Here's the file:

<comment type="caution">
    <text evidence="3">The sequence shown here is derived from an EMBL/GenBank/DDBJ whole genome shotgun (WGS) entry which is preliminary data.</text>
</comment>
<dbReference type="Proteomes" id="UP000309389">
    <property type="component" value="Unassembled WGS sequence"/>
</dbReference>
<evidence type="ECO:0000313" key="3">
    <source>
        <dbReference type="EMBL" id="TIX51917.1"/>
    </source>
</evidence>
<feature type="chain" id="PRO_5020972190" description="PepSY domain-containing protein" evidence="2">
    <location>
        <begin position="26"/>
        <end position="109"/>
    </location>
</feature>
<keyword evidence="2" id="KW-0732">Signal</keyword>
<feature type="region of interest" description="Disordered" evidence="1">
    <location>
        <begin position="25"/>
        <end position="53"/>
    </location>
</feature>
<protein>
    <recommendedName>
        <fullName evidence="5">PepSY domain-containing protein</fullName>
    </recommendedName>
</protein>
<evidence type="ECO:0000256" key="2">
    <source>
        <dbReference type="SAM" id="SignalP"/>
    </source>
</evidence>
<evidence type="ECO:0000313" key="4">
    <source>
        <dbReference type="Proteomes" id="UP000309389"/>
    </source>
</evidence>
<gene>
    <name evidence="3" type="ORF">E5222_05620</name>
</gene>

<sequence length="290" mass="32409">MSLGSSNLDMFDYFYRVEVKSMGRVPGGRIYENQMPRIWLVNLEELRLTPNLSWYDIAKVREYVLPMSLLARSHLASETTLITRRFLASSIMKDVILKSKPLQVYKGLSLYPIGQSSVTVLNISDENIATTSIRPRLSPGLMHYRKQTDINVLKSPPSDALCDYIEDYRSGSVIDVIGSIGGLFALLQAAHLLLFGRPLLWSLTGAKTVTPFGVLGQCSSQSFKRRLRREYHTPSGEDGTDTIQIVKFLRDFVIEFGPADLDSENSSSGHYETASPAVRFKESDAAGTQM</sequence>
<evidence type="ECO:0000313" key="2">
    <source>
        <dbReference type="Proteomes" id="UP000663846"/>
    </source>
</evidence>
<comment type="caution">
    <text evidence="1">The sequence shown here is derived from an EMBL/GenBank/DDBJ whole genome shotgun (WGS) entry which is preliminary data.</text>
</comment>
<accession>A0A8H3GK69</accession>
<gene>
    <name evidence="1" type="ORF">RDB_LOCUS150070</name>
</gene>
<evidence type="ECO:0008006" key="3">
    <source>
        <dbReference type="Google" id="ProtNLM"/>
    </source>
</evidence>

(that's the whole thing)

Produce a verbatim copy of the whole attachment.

<comment type="caution">
    <text evidence="3">The sequence shown here is derived from an EMBL/GenBank/DDBJ whole genome shotgun (WGS) entry which is preliminary data.</text>
</comment>
<dbReference type="Proteomes" id="UP000309389">
    <property type="component" value="Unassembled WGS sequence"/>
</dbReference>
<evidence type="ECO:0000313" key="3">
    <source>
        <dbReference type="EMBL" id="TIX51917.1"/>
    </source>
</evidence>
<feature type="chain" id="PRO_5020972190" description="PepSY domain-containing protein" evidence="2">
    <location>
        <begin position="26"/>
        <end position="109"/>
    </location>
</feature>
<keyword evidence="2" id="KW-0732">Signal</keyword>
<feature type="region of interest" description="Disordered" evidence="1">
    <location>
        <begin position="25"/>
        <end position="53"/>
    </location>
</feature>
<protein>
    <recommendedName>
        <fullName evidence="5">PepSY domain-containing protein</fullName>
    </recommendedName>
</protein>
<evidence type="ECO:0000256" key="2">
    <source>
        <dbReference type="SAM" id="SignalP"/>
    </source>
</evidence>
<evidence type="ECO:0000313" key="4">
    <source>
        <dbReference type="Proteomes" id="UP000309389"/>
    </source>
</evidence>
<gene>
    <name evidence="3" type="ORF">E5222_05620</name>
</gene>

<sequence length="290" mass="32409">MSLGSSNLDMFDYFYRVEVKSMGRVPGGRIYENQMPRIWLVNLEELRLTPNLSWYDIAKVREYVLPMSLLARSHLASETTLITRRFLASSIMKDVILKSKPLQVYKGLSLYPIGQSSVTVLNISDENIATTSIRPRLSPGLMHYRKQTDINVLKSPPSDALCDYIEDYRSGSVIDVIGSIGGLFALLQAAHLLLFGRPLLWSLTGAKTVTPFGVLGQCSSQSFKRRLRREYHTPSGEDGTDTIQIVKFLRDFVIEFGPADLDSENSSSGHYETASPAVRFKESDAAGTQM</sequence>
<evidence type="ECO:0000313" key="2">
    <source>
        <dbReference type="Proteomes" id="UP000663846"/>
    </source>
</evidence>
<comment type="caution">
    <text evidence="1">The sequence shown here is derived from an EMBL/GenBank/DDBJ whole genome shotgun (WGS) entry which is preliminary data.</text>
</comment>
<accession>A0A8H3GK69</accession>
<gene>
    <name evidence="1" type="ORF">RDB_LOCUS150070</name>
</gene>
<evidence type="ECO:0008006" key="3">
    <source>
        <dbReference type="Google" id="ProtNLM"/>
    </source>
</evidence>